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Amidst the golden crops, grazing cows and lush green patchwork of rural Alberta lurks an unexpected threat. Food insecurity, the state of being without reliable access to sufficient and nutritious food sources, affects 5.6 million Canadians and continues to rise throughout the ongoing COVID-19 pandemic in both urban and rural areas.

In rural communities, the predominant food insecurity solution – food banks – are non-existent or ineffective and serve only as band-aid solutions to a growing problem whereby rural Albertans lack sufficient quantity or quality of food to sustain themselves.

In response, the Rural Development Network, a non-profit organization that provides tools, information, expertise and funding opportunities to help jumpstart rural community programs, created an Agri-food Initiative branch to explore the barriers and sustainable solutions to food insecurity in rural Alberta with the assistance of five students from the University of Alberta School of Public Health.

As part of their degree requirement, School of Public Health students partnered with RDN to address a rural food insecurity as a public health concern. During the September- December 2021 semester, five University of Alberta students joined forces with RDN’s Agri-food Initiatives to analyze the barriers that create food insecurity in rural areas and suggest sustainable solutions in the form of a comprehensive “Framework.” This document outlines solution-based approaches that RDN can use to inform future agri-food initiatives.

“Nobody had a sniff about food security when we started [the project],” said Meg Wisnowski, one of the Public Health students, whose background is in pharmacy. “[Our group] had a diverse background […], so we didn’t have any expectations going in, but that was one of the things that was really good about RDN. We met with them frequently and we could test our ideas.”

RDN identified the need for a framework to inform future decisions regarding how RDN and its partners can most effectively, efficiently, and sustainably affect rural food security. Partnering with RDN gave the students the opportunity to assist in creating this framework and gave the students a four-month of valuable experience on a public health issue.

Working directly with mentors Shelby Rowein, then-project manager for RDN’s Agri-food Initiatives, and Cassandra Rasko, Program Manager of Rural Health and Wellness, the students embarked on a three-step project to:

  • Conduct an extensive national and international literature review to determine the best rural food security practices.
  • Participate in developing an environmental scan to highlight gaps and opportunities for RDN to participate in the food security space.
  • Condense their research into an organizational framework to guide RDN’s future projects along with five innovative ideas of how RDN could create a positive impact in rural communities facing food insecurity.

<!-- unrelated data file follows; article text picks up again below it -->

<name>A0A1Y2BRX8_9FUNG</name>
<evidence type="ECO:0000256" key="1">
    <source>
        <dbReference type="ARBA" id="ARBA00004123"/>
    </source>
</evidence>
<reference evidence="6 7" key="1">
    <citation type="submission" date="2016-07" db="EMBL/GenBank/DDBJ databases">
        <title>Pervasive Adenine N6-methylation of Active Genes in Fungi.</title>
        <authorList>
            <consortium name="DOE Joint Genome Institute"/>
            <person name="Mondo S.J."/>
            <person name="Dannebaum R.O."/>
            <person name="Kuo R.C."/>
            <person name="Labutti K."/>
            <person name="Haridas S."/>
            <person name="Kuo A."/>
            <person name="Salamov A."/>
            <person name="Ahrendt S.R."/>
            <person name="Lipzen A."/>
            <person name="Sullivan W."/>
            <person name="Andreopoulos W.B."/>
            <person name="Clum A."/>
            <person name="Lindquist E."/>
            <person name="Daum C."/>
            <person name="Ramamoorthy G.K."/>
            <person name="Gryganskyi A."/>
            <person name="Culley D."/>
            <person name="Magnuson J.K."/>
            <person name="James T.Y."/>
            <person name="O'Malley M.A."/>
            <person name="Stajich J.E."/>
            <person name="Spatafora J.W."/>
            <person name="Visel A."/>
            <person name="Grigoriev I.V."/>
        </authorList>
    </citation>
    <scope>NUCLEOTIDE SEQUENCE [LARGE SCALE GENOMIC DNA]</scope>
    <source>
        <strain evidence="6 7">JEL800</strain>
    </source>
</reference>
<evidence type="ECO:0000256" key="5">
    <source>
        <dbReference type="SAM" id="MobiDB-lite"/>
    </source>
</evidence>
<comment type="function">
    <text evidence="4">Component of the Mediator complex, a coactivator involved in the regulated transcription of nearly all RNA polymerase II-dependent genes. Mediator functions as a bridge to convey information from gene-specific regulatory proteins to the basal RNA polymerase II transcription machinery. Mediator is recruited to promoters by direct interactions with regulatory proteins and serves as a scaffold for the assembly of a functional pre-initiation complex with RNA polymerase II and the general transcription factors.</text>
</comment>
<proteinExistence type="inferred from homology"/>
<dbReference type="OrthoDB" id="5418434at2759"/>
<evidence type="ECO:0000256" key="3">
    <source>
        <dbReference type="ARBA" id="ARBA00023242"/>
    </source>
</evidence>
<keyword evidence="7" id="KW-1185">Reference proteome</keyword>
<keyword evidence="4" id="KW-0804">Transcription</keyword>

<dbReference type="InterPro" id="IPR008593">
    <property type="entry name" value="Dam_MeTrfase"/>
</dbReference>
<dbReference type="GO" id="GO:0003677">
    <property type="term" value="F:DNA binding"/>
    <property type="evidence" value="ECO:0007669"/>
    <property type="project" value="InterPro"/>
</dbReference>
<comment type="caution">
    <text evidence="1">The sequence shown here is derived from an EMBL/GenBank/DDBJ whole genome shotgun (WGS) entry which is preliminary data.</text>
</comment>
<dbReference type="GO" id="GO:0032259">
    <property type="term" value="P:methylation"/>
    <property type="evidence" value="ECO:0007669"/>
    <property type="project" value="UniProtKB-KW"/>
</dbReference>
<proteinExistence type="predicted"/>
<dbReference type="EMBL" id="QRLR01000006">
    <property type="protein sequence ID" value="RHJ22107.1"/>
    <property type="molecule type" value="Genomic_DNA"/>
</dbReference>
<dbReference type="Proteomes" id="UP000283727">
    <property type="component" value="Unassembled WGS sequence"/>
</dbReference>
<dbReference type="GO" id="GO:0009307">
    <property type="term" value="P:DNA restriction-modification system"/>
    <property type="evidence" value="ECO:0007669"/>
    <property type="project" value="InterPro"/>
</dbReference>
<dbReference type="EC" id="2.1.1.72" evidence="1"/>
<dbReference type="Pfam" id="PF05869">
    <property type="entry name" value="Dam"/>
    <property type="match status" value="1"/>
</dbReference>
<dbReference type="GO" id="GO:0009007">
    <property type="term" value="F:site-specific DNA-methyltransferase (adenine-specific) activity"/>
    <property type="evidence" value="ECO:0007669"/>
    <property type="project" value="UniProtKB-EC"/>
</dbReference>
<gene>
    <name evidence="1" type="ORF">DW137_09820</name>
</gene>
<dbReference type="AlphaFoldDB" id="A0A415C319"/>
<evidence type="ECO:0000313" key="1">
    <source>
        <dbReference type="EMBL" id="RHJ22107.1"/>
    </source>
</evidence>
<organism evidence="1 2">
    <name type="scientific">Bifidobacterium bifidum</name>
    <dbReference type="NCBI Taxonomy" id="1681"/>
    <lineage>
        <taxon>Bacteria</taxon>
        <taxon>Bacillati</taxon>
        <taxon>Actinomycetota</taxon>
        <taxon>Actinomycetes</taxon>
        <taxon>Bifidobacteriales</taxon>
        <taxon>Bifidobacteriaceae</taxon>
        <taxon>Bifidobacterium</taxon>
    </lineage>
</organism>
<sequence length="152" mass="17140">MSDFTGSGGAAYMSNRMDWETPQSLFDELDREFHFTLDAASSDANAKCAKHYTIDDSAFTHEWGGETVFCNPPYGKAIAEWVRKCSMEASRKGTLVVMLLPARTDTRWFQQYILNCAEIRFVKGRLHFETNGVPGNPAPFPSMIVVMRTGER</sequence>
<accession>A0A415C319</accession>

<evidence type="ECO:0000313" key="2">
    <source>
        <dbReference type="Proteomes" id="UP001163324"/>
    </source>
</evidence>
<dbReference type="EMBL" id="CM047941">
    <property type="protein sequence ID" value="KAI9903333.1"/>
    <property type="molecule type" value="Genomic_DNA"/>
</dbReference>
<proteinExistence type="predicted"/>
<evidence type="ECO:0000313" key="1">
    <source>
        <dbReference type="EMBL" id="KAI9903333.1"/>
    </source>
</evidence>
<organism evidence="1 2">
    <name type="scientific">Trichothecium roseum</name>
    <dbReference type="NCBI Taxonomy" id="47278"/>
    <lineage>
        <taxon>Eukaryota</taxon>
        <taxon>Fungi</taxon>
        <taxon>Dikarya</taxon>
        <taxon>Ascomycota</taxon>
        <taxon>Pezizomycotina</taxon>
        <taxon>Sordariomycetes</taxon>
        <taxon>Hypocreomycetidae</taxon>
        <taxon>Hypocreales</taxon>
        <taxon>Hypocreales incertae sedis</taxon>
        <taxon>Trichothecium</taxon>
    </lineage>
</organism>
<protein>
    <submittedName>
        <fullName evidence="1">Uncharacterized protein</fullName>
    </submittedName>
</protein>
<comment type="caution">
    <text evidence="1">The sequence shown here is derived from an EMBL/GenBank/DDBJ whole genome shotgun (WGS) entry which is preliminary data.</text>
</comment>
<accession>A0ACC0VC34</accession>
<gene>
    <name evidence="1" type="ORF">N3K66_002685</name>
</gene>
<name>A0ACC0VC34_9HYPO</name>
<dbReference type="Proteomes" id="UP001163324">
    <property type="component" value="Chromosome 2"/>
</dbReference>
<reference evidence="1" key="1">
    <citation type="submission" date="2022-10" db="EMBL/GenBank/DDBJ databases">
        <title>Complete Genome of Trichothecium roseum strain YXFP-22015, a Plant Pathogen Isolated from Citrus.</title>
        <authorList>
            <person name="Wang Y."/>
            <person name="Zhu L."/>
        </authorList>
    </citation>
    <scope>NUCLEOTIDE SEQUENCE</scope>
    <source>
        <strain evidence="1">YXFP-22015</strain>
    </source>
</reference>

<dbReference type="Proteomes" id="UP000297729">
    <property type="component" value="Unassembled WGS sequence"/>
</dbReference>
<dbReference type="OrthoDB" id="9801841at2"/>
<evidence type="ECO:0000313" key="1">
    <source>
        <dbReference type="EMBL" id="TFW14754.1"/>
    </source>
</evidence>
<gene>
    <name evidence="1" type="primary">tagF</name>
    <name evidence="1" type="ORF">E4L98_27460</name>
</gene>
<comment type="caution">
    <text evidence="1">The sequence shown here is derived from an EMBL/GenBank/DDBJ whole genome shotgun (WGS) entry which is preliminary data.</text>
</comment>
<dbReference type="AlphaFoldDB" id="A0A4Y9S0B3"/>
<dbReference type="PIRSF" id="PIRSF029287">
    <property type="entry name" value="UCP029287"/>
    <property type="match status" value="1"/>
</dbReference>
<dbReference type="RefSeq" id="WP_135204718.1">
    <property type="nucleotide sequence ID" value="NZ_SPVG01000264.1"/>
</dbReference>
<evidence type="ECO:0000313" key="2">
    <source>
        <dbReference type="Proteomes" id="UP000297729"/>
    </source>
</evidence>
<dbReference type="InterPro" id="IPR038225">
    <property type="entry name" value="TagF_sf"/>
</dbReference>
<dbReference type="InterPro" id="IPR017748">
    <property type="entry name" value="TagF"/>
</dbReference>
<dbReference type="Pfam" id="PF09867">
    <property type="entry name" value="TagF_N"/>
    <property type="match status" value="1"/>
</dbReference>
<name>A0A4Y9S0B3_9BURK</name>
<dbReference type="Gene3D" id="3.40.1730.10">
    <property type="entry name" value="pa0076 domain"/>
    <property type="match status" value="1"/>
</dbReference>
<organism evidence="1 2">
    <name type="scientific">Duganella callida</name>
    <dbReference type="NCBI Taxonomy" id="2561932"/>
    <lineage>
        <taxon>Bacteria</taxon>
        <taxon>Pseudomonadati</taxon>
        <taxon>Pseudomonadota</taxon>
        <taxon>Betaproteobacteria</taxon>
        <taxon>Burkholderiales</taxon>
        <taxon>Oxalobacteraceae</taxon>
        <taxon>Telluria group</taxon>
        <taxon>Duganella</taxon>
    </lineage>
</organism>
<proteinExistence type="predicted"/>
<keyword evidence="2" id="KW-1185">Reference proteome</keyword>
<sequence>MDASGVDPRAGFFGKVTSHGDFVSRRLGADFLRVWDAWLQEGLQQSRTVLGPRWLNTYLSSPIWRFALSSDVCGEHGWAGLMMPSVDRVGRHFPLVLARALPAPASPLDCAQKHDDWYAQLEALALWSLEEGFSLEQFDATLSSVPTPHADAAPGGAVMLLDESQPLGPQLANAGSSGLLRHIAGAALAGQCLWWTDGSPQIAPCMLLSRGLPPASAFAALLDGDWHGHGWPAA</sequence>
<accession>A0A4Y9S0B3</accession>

The students choose to create “suggestions” rather than “recommendations” because, as Wisnowski, noted, the literature review unveiled that there were “suggested practices, but nothing tried and true from a research perspective.” Most of the literature regarding food security based its recommendations on a trial-and-error basis in a specific organization. Therefore, there were no standardized random control trials on which to base their recommendations.

The students developed a vision for the future of sustainable food security practices for RDN in the following visual framework:

Food Security in Rural Alberta

Rosko and  Rowien are thrilled that RDN and its partners will be able to use this visual framework to inform future “ways that we could address food insecurity and work within the agri-food space in the non-profit sector”. This 42-page comprehensive framework will serve as a foundational document to inform and guide RDN’s Agri-food Initiatives as the organization develops into the agri-food security space.


Farmwork to Feed Canada (F2FC) is a national volunteer not-for-profit initiative by Canadian communication professionals, students, and recent graduates in communications. F2FC collaborates with farmers, and agri-businesses amid COVID-19 pandemic-related challenges to Canada’s food supply and food security, to engage Canadians, pro bono, with compelling stories about their food system and build support for Canada’s farmers, food producers, and their essential skilled workers.

 

 

Danielle Hillje

Danielle Hillje

Danielle Hillje joins Farm Work to Feed Canada after completing her first semester in the Corporate Communications and Public Relations program at Centennial College. Her love of writing, gardening and sustainable food inspired her to join Farm Work to Feed Canada’s diverse storytelling team.

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